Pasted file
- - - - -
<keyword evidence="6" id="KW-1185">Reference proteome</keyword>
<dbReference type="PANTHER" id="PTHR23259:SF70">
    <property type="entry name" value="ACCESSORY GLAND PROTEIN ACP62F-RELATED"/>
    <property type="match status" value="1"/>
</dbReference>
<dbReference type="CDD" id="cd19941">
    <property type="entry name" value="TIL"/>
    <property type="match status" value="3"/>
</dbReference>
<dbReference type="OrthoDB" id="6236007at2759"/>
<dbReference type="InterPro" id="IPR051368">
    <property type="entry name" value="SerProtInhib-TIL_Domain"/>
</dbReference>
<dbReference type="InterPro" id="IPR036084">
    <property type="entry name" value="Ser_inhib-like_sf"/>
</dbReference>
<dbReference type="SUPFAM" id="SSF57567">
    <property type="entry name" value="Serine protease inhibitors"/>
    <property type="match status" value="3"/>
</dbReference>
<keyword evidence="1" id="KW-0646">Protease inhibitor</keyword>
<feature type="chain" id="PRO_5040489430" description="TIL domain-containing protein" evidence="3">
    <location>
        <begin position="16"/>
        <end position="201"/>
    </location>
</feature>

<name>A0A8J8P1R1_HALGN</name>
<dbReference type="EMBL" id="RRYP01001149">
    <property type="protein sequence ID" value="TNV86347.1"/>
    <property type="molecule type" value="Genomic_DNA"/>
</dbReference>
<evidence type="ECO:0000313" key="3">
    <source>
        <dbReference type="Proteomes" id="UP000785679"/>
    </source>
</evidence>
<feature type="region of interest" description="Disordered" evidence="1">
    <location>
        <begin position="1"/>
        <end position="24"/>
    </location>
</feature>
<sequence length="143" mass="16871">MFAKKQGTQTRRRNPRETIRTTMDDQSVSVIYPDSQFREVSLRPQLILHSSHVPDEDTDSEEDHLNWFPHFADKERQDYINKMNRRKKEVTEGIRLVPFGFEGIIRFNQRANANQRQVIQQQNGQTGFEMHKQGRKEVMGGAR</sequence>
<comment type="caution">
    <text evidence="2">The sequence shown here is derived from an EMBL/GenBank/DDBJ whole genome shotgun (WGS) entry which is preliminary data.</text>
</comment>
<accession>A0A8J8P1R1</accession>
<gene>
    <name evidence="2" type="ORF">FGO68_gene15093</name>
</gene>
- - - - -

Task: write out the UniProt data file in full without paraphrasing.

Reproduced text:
<keyword evidence="6" id="KW-1185">Reference proteome</keyword>
<dbReference type="PANTHER" id="PTHR23259:SF70">
    <property type="entry name" value="ACCESSORY GLAND PROTEIN ACP62F-RELATED"/>
    <property type="match status" value="1"/>
</dbReference>
<dbReference type="CDD" id="cd19941">
    <property type="entry name" value="TIL"/>
    <property type="match status" value="3"/>
</dbReference>
<dbReference type="OrthoDB" id="6236007at2759"/>
<dbReference type="InterPro" id="IPR051368">
    <property type="entry name" value="SerProtInhib-TIL_Domain"/>
</dbReference>
<dbReference type="InterPro" id="IPR036084">
    <property type="entry name" value="Ser_inhib-like_sf"/>
</dbReference>
<dbReference type="SUPFAM" id="SSF57567">
    <property type="entry name" value="Serine protease inhibitors"/>
    <property type="match status" value="3"/>
</dbReference>
<keyword evidence="1" id="KW-0646">Protease inhibitor</keyword>
<feature type="chain" id="PRO_5040489430" description="TIL domain-containing protein" evidence="3">
    <location>
        <begin position="16"/>
        <end position="201"/>
    </location>
</feature>

<name>A0A8J8P1R1_HALGN</name>
<dbReference type="EMBL" id="RRYP01001149">
    <property type="protein sequence ID" value="TNV86347.1"/>
    <property type="molecule type" value="Genomic_DNA"/>
</dbReference>
<evidence type="ECO:0000313" key="3">
    <source>
        <dbReference type="Proteomes" id="UP000785679"/>
    </source>
</evidence>
<feature type="region of interest" description="Disordered" evidence="1">
    <location>
        <begin position="1"/>
        <end position="24"/>
    </location>
</feature>
<sequence length="143" mass="16871">MFAKKQGTQTRRRNPRETIRTTMDDQSVSVIYPDSQFREVSLRPQLILHSSHVPDEDTDSEEDHLNWFPHFADKERQDYINKMNRRKKEVTEGIRLVPFGFEGIIRFNQRANANQRQVIQQQNGQTGFEMHKQGRKEVMGGAR</sequence>
<comment type="caution">
    <text evidence="2">The sequence shown here is derived from an EMBL/GenBank/DDBJ whole genome shotgun (WGS) entry which is preliminary data.</text>
</comment>
<accession>A0A8J8P1R1</accession>
<gene>
    <name evidence="2" type="ORF">FGO68_gene15093</name>
</gene>